In that case a couple from Bridgend, Deborah Hole and Paul Thomas, were robbed of their chance to have more children after their last usable embryo was implanted into the wrong woman. The woman later aborted the embryo after learning of the mix-up. Even then, the HFEA found vital safety checks were not being carried out at the clinic and overworked staff were being placed under too much pressure to clear a backlog of cases.
Mr Thomas said: "After our case they told us it was never going to happen again. They did not learn their lesson."
Jonathan Evans, Conservative MP for Cardiff North, said he had "major concerns" about failings at the unit and was urgently seeking a meeting with the chief executive of Cardiff Health Board, which runs IVF Wales.
Mr Evans said: "I'm extremely concerned about the impact on families affected by this terrible incident. It is clearly a matter of major concern that a clinic which has previously failed its patients has done so again within a short space of time."
The clinic, which has been licensed by the HFEA since 1992, had taken steps to reduce the workload for staff following the 2009 incident.
The latest report reveals that during the six months before February 2011, the centre's success rates dropped "considerably" at the same time as there was an increase in the number of cases.
HFEA inspectors said this "placed stress" on the centre especially because it came alongside staff shortages.
The HFEA has asked the clinic to limit the number of IVF cycles it carries out and to stop recruiting sperm donors until it has made appropriate changes.
However, it has stopped short of suspending the clinic's licence.
Another couple, who wish to remain anonymous but who are known to The Mail on Sunday as Chris and Lorraine, have revealed staff at IVF Wales dropped on the floor ten eggs they were relying on for fertility treatment.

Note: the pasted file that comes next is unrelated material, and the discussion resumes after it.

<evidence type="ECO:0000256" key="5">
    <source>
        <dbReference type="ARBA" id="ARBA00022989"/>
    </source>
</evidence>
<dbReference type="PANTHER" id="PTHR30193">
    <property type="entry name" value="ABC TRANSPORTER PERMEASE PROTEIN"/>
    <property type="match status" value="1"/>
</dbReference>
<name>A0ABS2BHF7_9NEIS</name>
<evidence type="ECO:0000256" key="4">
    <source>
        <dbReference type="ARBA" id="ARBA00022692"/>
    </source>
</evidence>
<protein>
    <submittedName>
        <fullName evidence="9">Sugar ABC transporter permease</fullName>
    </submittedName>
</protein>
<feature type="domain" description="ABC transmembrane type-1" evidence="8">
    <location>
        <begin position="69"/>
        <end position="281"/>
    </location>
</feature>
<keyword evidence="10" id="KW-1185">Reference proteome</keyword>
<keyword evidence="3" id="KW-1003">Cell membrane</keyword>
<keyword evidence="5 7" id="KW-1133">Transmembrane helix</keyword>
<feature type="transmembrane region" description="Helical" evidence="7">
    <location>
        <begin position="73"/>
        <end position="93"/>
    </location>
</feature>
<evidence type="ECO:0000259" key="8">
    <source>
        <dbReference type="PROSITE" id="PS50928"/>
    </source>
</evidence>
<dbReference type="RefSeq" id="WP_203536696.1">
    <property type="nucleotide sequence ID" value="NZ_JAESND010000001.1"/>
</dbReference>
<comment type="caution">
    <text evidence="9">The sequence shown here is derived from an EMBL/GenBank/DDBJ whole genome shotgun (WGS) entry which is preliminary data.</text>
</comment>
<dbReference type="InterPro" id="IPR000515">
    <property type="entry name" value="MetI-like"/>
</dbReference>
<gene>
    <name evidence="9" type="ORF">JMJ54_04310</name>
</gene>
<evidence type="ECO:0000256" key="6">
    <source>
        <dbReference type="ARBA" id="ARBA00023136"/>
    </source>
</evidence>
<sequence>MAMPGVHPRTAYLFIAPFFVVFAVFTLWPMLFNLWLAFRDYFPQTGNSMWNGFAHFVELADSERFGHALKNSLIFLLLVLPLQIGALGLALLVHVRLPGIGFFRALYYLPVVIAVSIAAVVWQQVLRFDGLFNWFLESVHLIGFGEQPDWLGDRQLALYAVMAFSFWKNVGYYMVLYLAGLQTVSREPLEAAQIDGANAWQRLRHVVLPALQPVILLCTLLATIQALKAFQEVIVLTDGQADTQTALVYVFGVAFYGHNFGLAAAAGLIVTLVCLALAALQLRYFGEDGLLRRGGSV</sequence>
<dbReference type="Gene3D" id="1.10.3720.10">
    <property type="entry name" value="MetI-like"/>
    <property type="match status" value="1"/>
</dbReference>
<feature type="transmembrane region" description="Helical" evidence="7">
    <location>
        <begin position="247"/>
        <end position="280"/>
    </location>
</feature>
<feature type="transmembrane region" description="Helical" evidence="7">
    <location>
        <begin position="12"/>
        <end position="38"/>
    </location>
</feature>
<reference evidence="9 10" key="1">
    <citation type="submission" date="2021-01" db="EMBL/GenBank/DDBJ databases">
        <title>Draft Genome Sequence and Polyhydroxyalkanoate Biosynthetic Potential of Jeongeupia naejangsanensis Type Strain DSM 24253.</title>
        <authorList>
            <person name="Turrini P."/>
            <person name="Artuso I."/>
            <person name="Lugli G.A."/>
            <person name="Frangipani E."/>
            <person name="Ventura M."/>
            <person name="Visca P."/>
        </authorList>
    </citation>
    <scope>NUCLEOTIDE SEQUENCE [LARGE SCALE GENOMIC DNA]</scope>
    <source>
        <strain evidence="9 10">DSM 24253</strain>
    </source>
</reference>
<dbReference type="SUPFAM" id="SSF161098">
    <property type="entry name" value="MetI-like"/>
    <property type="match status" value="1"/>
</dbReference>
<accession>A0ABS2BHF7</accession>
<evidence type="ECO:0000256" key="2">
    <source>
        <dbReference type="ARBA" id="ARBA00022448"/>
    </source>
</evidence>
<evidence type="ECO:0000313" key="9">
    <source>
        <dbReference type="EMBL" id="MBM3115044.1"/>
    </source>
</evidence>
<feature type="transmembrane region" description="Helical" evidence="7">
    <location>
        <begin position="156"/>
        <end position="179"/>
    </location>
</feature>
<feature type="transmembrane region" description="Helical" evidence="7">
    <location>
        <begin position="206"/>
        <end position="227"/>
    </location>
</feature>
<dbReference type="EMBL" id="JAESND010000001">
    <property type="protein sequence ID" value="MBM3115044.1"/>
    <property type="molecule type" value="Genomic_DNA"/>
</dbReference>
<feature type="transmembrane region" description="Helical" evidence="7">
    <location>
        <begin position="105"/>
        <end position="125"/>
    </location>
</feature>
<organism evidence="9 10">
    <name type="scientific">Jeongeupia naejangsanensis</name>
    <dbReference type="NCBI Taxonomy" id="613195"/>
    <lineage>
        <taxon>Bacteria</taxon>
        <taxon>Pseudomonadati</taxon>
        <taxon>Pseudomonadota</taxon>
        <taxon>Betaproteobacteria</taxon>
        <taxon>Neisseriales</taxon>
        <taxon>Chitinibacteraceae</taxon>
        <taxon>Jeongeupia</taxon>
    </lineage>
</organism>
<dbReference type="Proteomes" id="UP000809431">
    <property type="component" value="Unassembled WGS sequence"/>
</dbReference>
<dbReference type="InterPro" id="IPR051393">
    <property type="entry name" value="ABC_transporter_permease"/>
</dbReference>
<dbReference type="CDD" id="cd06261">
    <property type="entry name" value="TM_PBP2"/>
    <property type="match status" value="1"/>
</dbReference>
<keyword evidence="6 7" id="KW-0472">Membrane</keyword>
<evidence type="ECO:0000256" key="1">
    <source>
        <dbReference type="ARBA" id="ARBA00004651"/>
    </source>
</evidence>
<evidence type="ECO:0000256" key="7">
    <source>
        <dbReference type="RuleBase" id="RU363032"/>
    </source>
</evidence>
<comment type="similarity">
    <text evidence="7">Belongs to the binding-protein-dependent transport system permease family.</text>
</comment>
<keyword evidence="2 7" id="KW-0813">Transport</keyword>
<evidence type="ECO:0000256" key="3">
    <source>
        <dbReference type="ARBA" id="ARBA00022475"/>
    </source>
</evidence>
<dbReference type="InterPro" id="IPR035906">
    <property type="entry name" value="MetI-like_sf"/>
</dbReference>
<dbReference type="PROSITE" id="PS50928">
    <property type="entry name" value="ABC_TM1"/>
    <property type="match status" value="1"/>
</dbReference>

Care worker Lorraine, 33, from Barry, South Wales, was told her own eggs were not viable but was delighted when her sister Diane volunteered to be a donor. Chris, 35, also a care worker, said: "Later that day we had a phone call to say the eggs had been destroyed because of a mechanical error."
"We later found out someone had been transferring them in a single container and they had been knocked to the floor. We've never had an apology."
Guy Forster, solicitor at Irwin Mitchell who has represented couples in cases involving IVF Wales, said he had repeatedly raised concerns about the unit.
Mr Forster said: "Sadly, these latest findings further suggest that little action is being taken to ensure lessons are being learnt from these devastating and wholly avoidable errors."
Martine Nijs could not be contacted for comment. Mrs Janet Evans, who is still working as a fertility consultant at Cardiff and Vale University Health Board outside the IVF unit, declined to comment.
A spokesman for the HFEA said both incidents were investigated immediately and that the clinic had been told to reduce the number of IVF cycles it carries out.
In September, Jan Williams, the chief executive of Cardiff and Vale University Health Board, warned of "grave" financial pressures across the organisation and said it needed to save £90 million in the next year.
Medical director Dr Graham Shortland said: "The systems used to store sperm have at all times been consistent with the relevant codes of practice and this has been confirmed by the HFEA in their report.
"IVF Wales has learned lessons from this experience and continues to work closely with the regulators to ensure ongoing improvement to systems and processes, in line with an agreed action plan."
A Department of Health spokesperson said: "IVF is strictly regulated in this country. The HFEA has powers to maintain patient safety and we expect them to take tough action if needed."
-The Mail on Sunday